Green Prophet’s brought you some of the technical advances that permit paint to act as a solar collector. Now in the news, it seems some super-paints can also sense structural degradation and filter pollution: promising potentiality exposed by new research. Meet SmartPaint: it acts as a large-scale and seamless sensor of changes occurring on the surfaces it coats, which could include everything from bridges to buildings, tunnels to wind turbines. Developed by researchers at Glasgow’s University of Strathclyde, the paint contains an integral network of carbon nanotubes capable of detecting microscopic surface flaws that precede major structural faults.
“Current technology is restricted to looking at specific areas of a structure at any given time,”said Mohamed Saafi of the university’s Department of Civil Engineering. “However, SmartPaint would cover the whole structure, which is particularly useful to maximize the opportunity of preventing significant damage,” he said in an interview with Architect magazine.
SmartPaint is sustainable to boot, made from a recycled waste product known as fly ash and highly aligned carbon nanotubes. It’s cement-like properties makes it particularly suited to harsh environments. SmartPaint is still in research and development.
Paint for cleaning the air
Global use of decorative coatings exceeded 28 billion liters last year, according to the International Paint and Printing Ink Council. It’s cheap and versatile, and it’s easy to apply.
Paint’s primary role is protection of the surface on which it’s applied. It’s the armor that separates a building from its environment. And, despite the thinness of a paint veneer, scientists are tantalized by the prospect of expanding its functionality. New technologies are making this possible.
KNOxOUT paint, which is commercially available, can make us breathe easier. According to Blaine Brownell, of Architect magazine, “Boysen’s KNOxOUT paint incorporates a titanium-dioxide additive, which neutralized physical particulates in the presence of sunlight, causing them to drop out of the air. With the claim that one square meter of the smog-busting coating can eliminate 10 cars’ worth of emissions, the company recently donated the paint to street artists in Manila, one of the world’s most polluted cities.”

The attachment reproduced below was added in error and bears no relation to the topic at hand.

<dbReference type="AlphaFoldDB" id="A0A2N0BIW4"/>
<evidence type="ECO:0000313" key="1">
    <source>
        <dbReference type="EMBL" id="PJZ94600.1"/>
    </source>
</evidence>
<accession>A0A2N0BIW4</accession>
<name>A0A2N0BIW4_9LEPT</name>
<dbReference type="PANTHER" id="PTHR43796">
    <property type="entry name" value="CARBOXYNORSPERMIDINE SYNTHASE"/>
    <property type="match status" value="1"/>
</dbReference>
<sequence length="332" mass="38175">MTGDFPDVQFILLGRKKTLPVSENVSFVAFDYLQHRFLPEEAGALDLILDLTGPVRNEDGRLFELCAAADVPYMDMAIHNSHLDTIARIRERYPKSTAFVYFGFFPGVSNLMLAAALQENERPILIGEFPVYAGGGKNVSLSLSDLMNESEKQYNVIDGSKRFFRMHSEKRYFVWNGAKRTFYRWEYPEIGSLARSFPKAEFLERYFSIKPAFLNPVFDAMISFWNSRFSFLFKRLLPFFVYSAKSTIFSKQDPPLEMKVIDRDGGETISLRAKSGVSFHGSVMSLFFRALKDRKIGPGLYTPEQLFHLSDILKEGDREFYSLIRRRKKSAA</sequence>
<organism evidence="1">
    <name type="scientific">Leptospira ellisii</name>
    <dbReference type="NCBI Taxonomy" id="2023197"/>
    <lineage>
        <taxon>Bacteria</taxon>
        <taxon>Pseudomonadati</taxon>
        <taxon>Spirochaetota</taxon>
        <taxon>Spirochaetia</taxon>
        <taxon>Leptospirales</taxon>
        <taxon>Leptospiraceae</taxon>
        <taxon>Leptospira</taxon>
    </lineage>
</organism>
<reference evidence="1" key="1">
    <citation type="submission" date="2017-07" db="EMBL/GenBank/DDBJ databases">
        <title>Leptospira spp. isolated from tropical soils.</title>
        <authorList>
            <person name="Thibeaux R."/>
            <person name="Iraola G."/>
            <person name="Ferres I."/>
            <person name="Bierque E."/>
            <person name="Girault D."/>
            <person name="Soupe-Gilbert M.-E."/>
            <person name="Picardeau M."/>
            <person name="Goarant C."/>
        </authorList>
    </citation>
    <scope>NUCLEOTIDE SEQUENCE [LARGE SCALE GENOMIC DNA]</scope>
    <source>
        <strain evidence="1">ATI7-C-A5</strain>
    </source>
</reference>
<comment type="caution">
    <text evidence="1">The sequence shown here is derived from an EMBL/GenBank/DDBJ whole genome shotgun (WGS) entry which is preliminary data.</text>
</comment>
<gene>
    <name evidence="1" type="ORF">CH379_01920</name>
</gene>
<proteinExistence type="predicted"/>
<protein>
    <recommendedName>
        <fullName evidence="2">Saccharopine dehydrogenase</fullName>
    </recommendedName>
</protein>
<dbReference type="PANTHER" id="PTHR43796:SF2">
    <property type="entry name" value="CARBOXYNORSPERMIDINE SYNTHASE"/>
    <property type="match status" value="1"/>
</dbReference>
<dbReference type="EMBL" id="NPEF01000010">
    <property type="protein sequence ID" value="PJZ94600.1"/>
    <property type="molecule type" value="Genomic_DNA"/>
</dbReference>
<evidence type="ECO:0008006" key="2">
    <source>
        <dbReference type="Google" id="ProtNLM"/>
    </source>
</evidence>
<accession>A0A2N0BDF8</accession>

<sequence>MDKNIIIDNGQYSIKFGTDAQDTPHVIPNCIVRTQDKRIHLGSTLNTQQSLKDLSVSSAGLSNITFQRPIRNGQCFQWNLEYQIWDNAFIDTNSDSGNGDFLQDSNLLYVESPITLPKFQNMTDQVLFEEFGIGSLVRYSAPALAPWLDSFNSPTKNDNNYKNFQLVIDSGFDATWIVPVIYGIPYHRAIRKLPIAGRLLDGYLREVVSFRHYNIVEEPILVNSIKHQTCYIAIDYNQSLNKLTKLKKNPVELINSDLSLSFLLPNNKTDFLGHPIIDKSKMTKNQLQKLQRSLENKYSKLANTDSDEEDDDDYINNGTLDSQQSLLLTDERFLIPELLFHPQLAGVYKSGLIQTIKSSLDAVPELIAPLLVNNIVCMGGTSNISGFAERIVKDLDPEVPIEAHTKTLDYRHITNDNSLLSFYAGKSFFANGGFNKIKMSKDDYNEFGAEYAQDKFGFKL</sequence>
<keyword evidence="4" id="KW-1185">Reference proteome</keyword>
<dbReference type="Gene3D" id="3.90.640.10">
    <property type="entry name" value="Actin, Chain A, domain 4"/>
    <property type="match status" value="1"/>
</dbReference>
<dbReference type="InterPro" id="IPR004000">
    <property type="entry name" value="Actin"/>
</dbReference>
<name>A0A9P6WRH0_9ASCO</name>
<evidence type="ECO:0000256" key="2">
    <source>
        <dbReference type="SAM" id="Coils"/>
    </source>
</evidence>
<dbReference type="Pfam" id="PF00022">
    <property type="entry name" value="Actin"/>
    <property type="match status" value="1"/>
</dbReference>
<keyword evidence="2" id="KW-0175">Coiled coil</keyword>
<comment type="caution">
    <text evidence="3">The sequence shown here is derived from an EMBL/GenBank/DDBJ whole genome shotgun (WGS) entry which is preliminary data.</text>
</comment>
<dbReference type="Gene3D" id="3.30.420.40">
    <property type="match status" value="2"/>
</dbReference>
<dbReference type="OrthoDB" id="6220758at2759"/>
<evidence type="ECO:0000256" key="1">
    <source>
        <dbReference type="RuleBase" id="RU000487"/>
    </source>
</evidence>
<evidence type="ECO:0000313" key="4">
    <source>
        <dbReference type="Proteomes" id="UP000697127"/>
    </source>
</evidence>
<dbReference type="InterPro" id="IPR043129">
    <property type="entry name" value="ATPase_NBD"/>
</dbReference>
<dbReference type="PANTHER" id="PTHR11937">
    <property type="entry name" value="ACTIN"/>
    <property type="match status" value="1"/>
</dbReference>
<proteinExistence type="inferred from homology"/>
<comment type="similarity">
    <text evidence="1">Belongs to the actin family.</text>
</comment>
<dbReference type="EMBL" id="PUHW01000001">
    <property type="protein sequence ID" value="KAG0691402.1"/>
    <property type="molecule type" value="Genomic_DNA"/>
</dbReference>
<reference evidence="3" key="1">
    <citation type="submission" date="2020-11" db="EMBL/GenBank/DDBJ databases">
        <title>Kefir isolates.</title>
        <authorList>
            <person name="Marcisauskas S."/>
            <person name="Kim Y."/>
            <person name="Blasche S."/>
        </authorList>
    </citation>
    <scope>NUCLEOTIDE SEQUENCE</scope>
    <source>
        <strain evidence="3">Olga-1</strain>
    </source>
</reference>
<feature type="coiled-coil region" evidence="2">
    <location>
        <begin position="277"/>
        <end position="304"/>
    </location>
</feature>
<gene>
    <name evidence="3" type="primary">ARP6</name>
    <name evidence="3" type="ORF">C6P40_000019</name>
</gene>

And let’s go back to my Green Prophet report on Sun-Believable, the solar-energy-grabbing paint developed by a team of scientists and engineers led by Professor Prashant Kamat at the University of Notre Dame. Building on recent advances in semiconductor nanocrystal research, they’ve developed a one-coat solar paint for designing quantum dot solar cells.
“This paint can be made cheaply and in large quantities. If we can improve the efficiency, we may be able to make a real difference in meeting future energy needs,” Professor Kamat told Mashable.com.
The common compounds used to create Sun-Believable are readily available on the open market. Covering 400 square feet of roof with solar paint costs $100, traditional solar panel installation for the same area could cost a hundred times more. (Disclaimer: note that conversion efficiencies between these systems are not yet comparable).
Sexy inventions and shiny new products grab our fleeting attention. But when we take what we normally do and what we normally use and make it smarter, big improvements in green performance comes with minimal pain to our behavior and wallets.
Image of open paint cans courtesy of Shutterstock.